I suspect it's a mistake to try to apply a template from past crashes to this situation. I agree with the three criteria to some extent but suspect that the timeline is going to be drawn out to at least 2 years before previous levels are attained. I don't think we're going to see another 2008 deep steep trough following the initial 20% drop, but rather a slow erosion over 12-16 months followed by a moderately fast recovery.
    If effective treatments or a vaccine comes along in the meanwhile, that will cause a bunch of spikes as the fear factor is mitigated but entire economic engines are compromised, and that isn't going to be a quick fix no matter how much money Trump prints and stuffs in his and his donors' pockets, or how fiscally wise a Democrat President might be. That fact is slowly going to dawn on people, and the markets will continue to slip. Dirty Don's delayed reaction and bungled response probably stretched the recovery timeline by year for the US.

  5. Top | #175
    Veteran Member TV and credit cards's Avatar
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    Clownstick Orange and the Incredible Recessing Legislature may actually get one right and push through an infrastructure package. We could actually make America's infrastructure great safe again. Nancy, that shrewd negotiator told Donald he'll get to wear his hardhat so he's all in.

    Trump and Democratic House of Representatives Speaker Nancy Pelosi have found common ground in wanting to include capital works projects in this “Phase 4” legislation to provide jobs for millions of newly displaced workers. These will be labor intensive jobs. I wonder how many of our newly unemployed country(wo)men are even fit enough to work construction eight hours a day? I was thinking CAT would be a good play here. Now I'm thinking makers of AEDs.


    Read on CNBC mortgage applications are off 24% annually. Owie!
    Dwight

  6. Top | #176
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    Wait... what? The solution to a pandemic is to get all the people who lost their jobs all together so they can build roads and buildings and sewers?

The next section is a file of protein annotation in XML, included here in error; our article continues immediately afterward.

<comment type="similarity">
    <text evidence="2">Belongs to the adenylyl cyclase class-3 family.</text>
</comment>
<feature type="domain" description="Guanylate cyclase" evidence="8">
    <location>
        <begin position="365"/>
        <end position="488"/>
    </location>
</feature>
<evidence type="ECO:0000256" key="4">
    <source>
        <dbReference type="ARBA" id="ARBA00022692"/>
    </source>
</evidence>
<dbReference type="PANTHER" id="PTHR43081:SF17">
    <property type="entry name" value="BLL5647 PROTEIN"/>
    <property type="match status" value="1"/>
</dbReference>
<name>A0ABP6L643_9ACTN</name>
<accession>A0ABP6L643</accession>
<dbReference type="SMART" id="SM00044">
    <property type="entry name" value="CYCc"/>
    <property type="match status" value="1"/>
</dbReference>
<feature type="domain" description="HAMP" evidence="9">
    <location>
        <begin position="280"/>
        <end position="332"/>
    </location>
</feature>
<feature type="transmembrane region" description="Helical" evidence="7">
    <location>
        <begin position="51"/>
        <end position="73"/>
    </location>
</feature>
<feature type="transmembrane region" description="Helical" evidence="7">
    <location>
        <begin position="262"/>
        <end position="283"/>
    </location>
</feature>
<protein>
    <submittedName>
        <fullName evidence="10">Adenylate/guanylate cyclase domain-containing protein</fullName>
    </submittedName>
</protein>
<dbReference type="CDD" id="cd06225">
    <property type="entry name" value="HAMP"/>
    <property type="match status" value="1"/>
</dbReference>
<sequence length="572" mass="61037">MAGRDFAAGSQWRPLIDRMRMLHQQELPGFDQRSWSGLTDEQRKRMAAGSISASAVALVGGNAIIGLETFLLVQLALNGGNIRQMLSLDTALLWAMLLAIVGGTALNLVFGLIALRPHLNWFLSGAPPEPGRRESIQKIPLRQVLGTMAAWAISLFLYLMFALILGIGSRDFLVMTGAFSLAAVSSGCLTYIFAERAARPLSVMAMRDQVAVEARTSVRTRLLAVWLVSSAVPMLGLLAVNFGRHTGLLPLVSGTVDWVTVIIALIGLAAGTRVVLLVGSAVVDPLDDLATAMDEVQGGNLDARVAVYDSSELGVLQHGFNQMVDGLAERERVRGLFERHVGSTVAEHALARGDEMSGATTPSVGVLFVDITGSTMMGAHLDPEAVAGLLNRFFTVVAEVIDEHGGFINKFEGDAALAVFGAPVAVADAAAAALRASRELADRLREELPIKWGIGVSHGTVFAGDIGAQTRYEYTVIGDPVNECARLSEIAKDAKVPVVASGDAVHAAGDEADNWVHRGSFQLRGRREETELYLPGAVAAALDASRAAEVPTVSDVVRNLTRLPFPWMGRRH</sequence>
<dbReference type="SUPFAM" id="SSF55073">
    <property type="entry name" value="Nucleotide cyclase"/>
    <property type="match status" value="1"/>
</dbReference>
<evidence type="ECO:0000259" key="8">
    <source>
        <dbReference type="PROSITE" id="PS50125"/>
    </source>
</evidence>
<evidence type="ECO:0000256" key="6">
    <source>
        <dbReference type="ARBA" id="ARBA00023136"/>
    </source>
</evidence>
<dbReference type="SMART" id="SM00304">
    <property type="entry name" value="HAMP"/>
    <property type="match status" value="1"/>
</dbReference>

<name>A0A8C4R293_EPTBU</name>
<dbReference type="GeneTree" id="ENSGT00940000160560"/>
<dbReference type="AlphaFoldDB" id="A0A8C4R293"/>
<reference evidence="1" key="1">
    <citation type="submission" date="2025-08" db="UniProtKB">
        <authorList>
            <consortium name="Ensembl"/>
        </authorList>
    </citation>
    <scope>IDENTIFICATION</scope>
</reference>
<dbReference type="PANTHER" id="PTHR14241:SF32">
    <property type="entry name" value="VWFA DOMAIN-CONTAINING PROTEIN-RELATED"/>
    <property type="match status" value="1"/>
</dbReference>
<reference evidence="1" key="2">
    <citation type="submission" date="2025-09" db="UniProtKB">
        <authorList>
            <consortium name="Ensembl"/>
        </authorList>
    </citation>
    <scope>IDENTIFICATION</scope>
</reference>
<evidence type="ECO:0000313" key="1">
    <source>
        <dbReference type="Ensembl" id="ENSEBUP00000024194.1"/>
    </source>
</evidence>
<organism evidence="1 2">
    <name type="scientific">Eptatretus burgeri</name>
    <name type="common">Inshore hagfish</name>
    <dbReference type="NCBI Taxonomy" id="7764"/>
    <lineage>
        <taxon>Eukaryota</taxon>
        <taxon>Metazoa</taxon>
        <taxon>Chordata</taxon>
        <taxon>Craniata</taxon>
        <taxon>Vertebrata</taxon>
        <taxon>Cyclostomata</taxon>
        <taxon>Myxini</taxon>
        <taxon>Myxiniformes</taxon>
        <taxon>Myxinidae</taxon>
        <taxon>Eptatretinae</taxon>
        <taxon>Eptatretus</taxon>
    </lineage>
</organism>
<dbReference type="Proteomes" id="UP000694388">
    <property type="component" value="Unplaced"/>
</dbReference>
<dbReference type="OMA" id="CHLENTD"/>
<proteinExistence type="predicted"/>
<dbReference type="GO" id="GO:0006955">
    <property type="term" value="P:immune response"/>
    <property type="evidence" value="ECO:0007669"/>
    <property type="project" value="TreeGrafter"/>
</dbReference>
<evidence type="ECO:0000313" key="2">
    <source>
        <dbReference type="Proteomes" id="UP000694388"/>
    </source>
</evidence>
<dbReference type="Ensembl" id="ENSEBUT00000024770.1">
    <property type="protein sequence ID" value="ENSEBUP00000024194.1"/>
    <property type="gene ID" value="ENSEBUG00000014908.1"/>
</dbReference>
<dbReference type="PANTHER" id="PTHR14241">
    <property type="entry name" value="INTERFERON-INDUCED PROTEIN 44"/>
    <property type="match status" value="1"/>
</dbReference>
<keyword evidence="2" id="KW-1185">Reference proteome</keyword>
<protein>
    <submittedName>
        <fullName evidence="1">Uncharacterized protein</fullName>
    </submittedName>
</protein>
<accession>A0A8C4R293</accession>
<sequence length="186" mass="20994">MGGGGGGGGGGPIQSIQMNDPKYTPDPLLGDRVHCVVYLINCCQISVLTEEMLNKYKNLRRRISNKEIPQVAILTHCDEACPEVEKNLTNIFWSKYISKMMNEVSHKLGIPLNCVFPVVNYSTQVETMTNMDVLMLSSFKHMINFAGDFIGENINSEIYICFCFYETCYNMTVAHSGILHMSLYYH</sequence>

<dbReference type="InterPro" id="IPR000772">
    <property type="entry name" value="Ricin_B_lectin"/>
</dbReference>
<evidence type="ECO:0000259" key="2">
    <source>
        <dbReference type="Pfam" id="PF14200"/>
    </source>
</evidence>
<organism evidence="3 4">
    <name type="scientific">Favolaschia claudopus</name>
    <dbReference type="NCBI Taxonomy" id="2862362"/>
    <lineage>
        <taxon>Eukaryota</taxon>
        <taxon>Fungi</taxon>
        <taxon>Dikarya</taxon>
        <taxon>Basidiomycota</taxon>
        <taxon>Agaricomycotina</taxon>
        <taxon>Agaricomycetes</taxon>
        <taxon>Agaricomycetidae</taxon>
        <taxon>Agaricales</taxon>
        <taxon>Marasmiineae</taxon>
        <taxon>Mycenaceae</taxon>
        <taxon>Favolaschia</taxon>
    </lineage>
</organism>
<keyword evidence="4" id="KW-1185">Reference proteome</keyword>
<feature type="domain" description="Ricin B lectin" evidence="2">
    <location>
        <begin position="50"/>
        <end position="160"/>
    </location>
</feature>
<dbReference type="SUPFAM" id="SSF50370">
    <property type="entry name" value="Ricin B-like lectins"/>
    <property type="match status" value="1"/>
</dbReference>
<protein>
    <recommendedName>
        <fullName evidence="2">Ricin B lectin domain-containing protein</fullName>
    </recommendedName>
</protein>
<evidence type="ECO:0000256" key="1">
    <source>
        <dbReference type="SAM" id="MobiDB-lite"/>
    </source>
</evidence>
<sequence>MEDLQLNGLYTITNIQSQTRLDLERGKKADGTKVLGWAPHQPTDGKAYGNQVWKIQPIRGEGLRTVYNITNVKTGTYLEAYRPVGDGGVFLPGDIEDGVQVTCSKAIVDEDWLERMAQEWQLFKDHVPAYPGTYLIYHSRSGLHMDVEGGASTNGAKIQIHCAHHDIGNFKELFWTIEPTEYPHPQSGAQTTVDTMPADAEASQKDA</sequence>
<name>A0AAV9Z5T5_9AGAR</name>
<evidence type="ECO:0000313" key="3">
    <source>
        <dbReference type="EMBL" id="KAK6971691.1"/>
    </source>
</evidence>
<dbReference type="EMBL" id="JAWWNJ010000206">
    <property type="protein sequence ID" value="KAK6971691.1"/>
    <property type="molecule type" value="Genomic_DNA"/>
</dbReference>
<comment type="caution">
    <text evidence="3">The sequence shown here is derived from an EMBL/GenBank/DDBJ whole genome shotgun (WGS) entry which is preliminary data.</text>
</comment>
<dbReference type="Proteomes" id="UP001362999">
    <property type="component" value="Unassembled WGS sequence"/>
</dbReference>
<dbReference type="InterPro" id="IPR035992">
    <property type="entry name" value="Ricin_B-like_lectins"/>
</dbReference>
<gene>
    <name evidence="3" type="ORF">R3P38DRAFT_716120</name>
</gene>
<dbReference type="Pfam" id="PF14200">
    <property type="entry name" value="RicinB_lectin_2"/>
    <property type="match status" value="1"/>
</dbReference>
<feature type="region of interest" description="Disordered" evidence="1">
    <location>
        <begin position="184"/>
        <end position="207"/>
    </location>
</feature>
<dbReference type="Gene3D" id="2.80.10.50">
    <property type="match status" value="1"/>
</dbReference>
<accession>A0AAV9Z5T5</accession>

7. Top | #177
    Content Thief Elixir's Avatar
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    Quote Originally Posted by Jimmy Higgins View Post
    Wait... what? The solution to a pandemic is to get all the people who lost their jobs all together so they can build roads and buildings and sewers?
    Sure - it's Infrastucture Week! (AGAIN)
    Of course most of the jobs will be working on The Wall, and paychecks will be signed by President Obrador.

  8. Top | #178
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    I think one problem with an infrastructure bill at this point is that in '09 they were pushing "shovel ready". Infrastructure is a long term stimulus, not instant stimulus. It takes time for engineers to work hard with designs, put them to bid, and have the contractor fuck it all up and send engineers into therapy for suicidal tendencies.

    I know Ohio has been strapped for cash, so construction is taking longer because we can't afford to build it straight up. So that could be accelerated a bit. But then we also get back to the issue of, we only have so many contractors. Right now, we don't need a stimulus like we did in '09.

  9. Top | #179
    Veteran Member Ford's Avatar
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    Quote Originally Posted by Jimmy Higgins View Post
    Wait... what? The solution to a pandemic is to get all the people who lost their jobs all together so they can build roads and buildings and sewers?
    It's such an innovative and original solution to a national crisis! All we need next is an economic/environmental catastrophe to hit the middle of the country, a world war, and we'll be right back to where we were in the "good old days" of the 1950s!

  10. Top | #180
    Veteran Member James Brown's Avatar
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    Down another 5% today.

    I believe new unemployment figures come out tomorrow, and they're expected to be even worse than last week, since not all states were locking down yet when the last figure was calculated.